Fighting Dementia in the 21st Century: Big Data to the Rescue

by Dr. Bradley Buchsbaum, Scientist, Rotman Research Institute at Baycrest

I recently attended a global workshop in Toronto on behalf of drbBaycrest, convened by the influential Organization for Economic Development and Co-operation. A group of around 50 scientists, engineers, policy-makers, business executives, government representatives, economists and philanthropists gathered at the Carlu to discuss how to leverage “big data” to solve the mystery of Alzheimer’s disease and other forms of dementia.

The diversity of the attendees at Monday’s meeting reflected the enormity of the challenge: over 35 million people worldwide suffer from some sort of dementia, and that number is increasing at a rapid rate due to what is known as the silver tsunami – aging populations.

What is big data and why do we need it?

Traditionally scientists have solved nature’s puzzles through a painstaking process where individuals or small teams of researchers design and conduct careful experiments that test an hypothesis about this or that aspect of a problem, one step at a time. Progress is made slowly through the steady accumulation of knowledge about a disease, a biological mechanism, or a physical process. Occasionally, a radical insight—for example, the discovery of the double helical shape of DNA—finally solves a scientific puzzle with a breathtaking air of elegance and finality.

After decades of searching for “neat solutions” to brain diseases like Alzheimer’s, however, the scientific community has realized that the problem is so complex and multifaceted that we cannot rely on the incremental advances of small isolated teams, nor on the inspiration of a lone genius to make substantive progress. There is not a single answer or mechanism that “explains” dementia; rather there is almost certainly a constellation of interacting factors—genetic, demographic, environmental, lifestyle—that conspire in various ways to cause, or provide protection from, neurodegenerative diseases. To unravel this deep complexity requires a new approach that takes advantage of technological advances by way of supercomputers that gather, store, and mine vast quantities of data that can lead to breakthrough findings that will help us tackle dementia. A decade ago such an approach would have been unthinkable: the computing infrastructure, the scientific culture, and mechanisms for funding research, were simply not in place.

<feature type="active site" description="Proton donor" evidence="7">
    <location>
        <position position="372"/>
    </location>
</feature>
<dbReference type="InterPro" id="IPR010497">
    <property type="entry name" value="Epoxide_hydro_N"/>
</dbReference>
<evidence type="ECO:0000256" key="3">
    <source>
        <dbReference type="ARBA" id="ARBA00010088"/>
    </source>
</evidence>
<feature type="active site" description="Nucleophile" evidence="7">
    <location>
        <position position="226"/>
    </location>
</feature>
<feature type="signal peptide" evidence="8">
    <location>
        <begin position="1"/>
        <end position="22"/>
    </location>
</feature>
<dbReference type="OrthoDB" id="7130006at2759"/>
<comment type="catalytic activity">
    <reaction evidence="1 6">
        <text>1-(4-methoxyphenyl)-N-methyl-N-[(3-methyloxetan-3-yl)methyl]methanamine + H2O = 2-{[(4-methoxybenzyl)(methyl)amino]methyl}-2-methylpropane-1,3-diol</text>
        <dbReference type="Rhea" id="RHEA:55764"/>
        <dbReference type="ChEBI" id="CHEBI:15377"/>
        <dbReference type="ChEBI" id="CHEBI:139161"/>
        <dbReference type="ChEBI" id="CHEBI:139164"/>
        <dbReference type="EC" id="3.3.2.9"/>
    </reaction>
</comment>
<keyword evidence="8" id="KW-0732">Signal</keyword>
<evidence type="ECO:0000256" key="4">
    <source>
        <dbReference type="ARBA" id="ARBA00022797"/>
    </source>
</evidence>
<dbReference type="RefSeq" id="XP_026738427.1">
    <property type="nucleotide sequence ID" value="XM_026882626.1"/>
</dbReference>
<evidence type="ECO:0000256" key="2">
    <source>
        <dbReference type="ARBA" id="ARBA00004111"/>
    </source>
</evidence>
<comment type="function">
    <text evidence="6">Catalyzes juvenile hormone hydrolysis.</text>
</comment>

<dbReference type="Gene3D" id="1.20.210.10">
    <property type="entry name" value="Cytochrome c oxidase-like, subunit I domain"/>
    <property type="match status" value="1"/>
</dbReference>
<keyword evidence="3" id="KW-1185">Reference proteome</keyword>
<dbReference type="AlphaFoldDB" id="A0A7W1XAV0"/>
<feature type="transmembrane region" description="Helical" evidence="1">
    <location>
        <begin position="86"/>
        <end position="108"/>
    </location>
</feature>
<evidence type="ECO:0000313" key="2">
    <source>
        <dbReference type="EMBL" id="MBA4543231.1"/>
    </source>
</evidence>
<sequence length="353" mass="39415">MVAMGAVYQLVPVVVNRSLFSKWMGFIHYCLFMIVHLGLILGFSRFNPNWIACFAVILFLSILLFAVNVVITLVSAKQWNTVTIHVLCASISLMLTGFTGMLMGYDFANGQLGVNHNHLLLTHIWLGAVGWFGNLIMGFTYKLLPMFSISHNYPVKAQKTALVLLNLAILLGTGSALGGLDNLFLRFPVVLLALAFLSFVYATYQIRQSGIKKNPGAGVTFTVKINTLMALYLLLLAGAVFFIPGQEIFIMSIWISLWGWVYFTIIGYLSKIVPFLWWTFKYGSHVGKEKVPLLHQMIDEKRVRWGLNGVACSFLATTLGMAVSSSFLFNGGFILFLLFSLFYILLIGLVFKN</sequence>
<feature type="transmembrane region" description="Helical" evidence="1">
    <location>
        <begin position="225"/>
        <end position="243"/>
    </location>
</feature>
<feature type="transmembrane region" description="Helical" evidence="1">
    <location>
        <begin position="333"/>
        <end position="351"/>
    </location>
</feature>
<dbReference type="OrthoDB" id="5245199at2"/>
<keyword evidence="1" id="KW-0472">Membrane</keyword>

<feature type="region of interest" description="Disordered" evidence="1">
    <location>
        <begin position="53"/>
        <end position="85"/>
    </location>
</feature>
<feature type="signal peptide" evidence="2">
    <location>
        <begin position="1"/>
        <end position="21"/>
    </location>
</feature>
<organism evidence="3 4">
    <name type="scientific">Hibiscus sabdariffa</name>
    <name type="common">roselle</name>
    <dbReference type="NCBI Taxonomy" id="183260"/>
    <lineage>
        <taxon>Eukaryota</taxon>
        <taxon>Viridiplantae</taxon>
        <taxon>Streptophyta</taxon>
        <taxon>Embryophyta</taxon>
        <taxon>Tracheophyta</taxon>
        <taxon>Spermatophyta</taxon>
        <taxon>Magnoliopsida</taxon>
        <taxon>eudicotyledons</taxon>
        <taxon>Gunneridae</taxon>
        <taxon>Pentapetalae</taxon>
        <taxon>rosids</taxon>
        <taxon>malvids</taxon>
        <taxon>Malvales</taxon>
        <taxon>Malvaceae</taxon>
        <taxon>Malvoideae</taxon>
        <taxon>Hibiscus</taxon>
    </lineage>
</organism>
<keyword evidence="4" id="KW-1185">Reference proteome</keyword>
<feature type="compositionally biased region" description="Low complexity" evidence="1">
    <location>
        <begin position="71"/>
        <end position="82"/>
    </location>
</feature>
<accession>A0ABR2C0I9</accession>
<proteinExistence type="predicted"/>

Baycrest researchers are key players

As was pointed out by one of the conference attendees: unless big data is transformed into coherent knowledge, the enterprise will fail. Researchers such as Drs. Randy McIntosh and Stephen Strother from Baycrest’s Rotman Research Institute have known this for years and have pioneered statistical methods that can take datasets with millions of variables and boil them down into a small number of “latent factors” that summarize the most important aspects of an enormous dataset. Baycrest’s researchers and others in the field of neuroscience are actively developing tools, in collaboration with the Ontario Brain Institute led by Dr. Donald Stuss, to organize and analyze genetic, neuroimaging and other variables, and discover the informational needles in the big data haystack. Ultimately, if big data is going to help us conquer dementia, it will have to be a global effort supported by governments, private industry, and scientists from all over the world working in concert. The OECD event at the Carlu was a strong step towards making this vision a reality in the coming years. Baycrest’s Rotman Research Institute is excited to be a part of this global effort.